3 Really Practical Tips to Avoid Overeating

Posted on Posted in Fat Loss, Feel Amazing, Food, Resistance

Most of you know my style of advice and coaching. I don’t believe rigid meal plans are useful for the general population and don’t give them to my clients; don’t believe in programs where everyone gets advised to eat the same amount of food and put it in a plastic container; and certainly don’t believe in counting calories. These things are not normal, and they are certainly not sustainable.

A healthy relationship with food is really what we’re craving. We want to be able to sit down, eat some wholesome and delicious food, and feel good about ourselves after we’re done. We want to feel peace around food. We want to feel sane. We want to feel like we are nourished, and we want to feel alive!

These tips to avoid overeating are practical. I put the first and third tip into place three years ago, and it’s automatic now. Automatic feels fabulous! The second tip — being present with my food — is something I’ve been doing very consistently for about a year. It’s been one of the most rewarding of all the health habits I’ve made. As a woman who’s lost 80 pounds and changed so many habits, that’s a big statement!


#1  Don’t Get Too Hungry.

Famished. Starving. Dying to eat. Raging hunger. Gotta have something now. Hangry. DON’T LET YOURSELF GET THERE.

On a scale of 1 – 10, where 1 = starving and 10 = Thankgiving stuffed, stay above a “3.” If you do, you’ll eat whatever is around and/or you’ll eat way more than you need.

TIP: Think of your day. What time(s) during the day do you typically feel starving? Subtract 1-2 hours and add a snack.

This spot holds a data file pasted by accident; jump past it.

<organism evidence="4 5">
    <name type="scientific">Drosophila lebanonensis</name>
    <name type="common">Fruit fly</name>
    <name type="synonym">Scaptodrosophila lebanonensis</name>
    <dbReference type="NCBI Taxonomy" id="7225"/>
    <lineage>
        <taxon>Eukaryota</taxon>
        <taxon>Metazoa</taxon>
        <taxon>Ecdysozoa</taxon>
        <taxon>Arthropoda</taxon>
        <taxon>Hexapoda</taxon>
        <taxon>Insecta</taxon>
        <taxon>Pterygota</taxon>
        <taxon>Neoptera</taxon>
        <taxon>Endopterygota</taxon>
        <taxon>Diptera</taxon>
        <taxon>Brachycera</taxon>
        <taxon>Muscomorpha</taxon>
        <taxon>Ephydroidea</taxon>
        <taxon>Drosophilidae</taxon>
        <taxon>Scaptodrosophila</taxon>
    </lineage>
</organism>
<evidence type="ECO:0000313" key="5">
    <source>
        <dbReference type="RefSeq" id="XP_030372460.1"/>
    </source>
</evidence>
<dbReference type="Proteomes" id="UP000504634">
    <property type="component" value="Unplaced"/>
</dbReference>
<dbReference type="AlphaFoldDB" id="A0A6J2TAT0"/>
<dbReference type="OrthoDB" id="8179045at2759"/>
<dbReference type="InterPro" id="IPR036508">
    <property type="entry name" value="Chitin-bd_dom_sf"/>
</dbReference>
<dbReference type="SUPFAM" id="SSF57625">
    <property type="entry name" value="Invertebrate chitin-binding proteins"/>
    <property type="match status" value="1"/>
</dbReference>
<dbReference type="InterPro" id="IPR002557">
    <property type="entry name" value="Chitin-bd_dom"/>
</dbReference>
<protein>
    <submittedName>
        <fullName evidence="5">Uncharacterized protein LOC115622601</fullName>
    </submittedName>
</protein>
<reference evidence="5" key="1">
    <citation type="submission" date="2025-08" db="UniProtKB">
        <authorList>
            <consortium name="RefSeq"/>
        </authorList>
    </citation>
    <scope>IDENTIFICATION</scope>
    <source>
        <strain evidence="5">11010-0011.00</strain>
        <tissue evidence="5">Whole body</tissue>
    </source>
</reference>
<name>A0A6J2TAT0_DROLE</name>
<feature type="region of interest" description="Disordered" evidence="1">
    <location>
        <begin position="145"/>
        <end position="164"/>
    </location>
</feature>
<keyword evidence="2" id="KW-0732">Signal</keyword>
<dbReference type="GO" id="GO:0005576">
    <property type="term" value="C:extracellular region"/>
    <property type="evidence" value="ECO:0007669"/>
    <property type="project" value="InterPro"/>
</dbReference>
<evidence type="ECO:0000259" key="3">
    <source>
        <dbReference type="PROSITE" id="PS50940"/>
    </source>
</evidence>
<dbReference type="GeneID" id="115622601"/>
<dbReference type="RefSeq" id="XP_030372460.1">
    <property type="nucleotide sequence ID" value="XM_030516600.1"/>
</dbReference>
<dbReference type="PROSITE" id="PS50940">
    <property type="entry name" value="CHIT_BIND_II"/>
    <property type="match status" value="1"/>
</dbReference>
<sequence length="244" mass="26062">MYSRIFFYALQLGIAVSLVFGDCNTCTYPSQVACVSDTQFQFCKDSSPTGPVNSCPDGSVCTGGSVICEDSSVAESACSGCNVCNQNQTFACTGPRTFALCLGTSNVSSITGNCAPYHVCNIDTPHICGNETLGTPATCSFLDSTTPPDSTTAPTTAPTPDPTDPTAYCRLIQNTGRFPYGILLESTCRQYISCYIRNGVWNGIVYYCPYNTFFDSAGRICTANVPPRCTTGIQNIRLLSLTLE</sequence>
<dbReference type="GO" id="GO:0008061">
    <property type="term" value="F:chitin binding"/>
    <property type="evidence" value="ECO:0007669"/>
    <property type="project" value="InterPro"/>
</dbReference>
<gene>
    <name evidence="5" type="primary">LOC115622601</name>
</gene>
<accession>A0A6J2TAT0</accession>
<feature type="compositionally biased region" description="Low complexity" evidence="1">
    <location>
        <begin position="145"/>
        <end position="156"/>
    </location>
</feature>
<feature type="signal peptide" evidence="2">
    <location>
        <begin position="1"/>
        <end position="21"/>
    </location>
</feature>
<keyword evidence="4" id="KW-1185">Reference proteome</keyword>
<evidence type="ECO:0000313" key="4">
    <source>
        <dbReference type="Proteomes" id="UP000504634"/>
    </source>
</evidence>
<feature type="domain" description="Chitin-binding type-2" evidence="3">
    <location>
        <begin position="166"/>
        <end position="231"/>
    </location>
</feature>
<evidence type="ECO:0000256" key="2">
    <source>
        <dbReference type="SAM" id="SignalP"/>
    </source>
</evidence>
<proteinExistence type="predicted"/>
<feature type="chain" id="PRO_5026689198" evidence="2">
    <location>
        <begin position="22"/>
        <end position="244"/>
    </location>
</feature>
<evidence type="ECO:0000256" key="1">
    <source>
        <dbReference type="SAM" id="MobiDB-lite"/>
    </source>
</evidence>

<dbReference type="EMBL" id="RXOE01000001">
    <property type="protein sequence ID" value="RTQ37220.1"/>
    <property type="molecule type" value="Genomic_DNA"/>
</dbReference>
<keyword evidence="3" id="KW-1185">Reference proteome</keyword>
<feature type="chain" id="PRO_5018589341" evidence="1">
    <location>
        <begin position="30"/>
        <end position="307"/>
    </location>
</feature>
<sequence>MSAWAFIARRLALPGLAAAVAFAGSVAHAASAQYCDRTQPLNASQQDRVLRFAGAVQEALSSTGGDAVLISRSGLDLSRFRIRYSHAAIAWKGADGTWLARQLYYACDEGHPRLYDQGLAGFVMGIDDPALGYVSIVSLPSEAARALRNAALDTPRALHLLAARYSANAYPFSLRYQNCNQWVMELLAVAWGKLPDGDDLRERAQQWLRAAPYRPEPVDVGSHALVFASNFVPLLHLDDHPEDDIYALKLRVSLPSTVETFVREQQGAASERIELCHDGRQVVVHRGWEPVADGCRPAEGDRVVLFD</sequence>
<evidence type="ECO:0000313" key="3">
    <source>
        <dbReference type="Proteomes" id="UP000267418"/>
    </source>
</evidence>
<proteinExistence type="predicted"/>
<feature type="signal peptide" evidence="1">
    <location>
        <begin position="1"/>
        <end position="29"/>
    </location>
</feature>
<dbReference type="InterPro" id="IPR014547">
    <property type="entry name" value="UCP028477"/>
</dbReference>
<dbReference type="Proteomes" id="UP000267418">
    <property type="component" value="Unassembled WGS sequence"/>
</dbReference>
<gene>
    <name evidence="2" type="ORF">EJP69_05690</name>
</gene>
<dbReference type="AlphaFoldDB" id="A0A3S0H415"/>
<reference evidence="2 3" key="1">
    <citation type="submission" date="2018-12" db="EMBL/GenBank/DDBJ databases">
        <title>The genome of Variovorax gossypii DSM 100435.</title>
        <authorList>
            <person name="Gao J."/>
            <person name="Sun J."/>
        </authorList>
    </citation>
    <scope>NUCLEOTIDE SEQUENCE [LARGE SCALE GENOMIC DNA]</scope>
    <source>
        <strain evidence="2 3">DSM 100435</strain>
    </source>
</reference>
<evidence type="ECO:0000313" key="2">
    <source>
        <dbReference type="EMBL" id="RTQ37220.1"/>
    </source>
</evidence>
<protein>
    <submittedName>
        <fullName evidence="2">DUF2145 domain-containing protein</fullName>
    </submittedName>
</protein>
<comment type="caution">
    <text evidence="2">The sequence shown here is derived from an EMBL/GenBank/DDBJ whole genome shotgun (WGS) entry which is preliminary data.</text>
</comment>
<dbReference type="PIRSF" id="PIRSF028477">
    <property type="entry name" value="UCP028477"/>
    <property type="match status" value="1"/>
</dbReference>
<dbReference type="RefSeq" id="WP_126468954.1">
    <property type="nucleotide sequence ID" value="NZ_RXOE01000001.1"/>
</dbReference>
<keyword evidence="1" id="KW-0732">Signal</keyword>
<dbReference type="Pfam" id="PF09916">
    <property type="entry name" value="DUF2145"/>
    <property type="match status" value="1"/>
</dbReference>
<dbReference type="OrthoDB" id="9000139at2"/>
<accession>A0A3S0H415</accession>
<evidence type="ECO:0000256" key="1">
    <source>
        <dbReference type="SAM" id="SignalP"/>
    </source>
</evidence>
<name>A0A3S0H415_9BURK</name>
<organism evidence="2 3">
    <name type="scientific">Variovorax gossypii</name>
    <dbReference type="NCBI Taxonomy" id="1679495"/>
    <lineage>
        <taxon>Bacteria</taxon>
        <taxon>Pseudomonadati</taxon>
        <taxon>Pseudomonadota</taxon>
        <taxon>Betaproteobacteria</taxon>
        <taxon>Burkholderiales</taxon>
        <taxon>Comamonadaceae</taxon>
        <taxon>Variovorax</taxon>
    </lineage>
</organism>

TIP: Remember to stay hydrated, as mild dehydration is one of the most common reasons for sudden, uncontrollable hunger.

TIP: Every meal and snack should have fiber so you don’t “crash.” Fiber comes from fruit, veggies, whole grains, nuts, seeds and legumes. A coffee drink is not a snack.




#2  Be 100% Present.

It turns out you CAN fool your brain. When you’re not paying attention to each bite of food, you’re not fully registering all that you eat.

Do not distract yourself with TV, your iPhone, your iPad, reading a magazine or a book, making a list, or even worse — working, or eating while standing up and doing chores. You are cheating yourself from a pleasurable eating experience, and you are not conscious about how much you’re eating.

TIP: Keep your kitchen table clear at all times. (Find somewhere else to dump your belongings if you must.) Sit down. Eat your meal slower than normal. No distractions. So many people look at their empty dish and say, “oh, wow, did I finish already?!” Don’t be one of them!


#3  Stop Eating When You’re 80% Full.

Don’t eat until you’re full. Leave some room. If you eat until you’re full, you’re eating more than you need. Can you imagine if you ate a few less bites every night at dinner, it would be so easy for your pants to fit you just right for the entire year?!

At your next meal (where you’ll be 100% present with your food), notice when you’d rate yourself about 80% full. Here’s another analogy: stop eating when you still have enough energy to go for a light walk or do some chores.

You know that feeling of being stuffed after a meal? How do you feel? Lethargic. Lazy. Dare I say fat? Bloated? No one wants to feel that way. Take a few less bites. You’ll feel satisfied and still have energy. Those few bites you save, meal after meal, will save you calories.

TIP: Put a little bit less in your dish next time. You can always go back to get a little bit more, but it’s likely you won’t need to.

So often, when I started doing this a few years ago, I would have a few spoonfuls of chili left; a couple more bites of oatmeal; a couple bites of chicken. I started re-purposing it — like putting the chili in a bowl for later, saving the rest for a snack, etc. What I learned was to put less on my plate to begin with.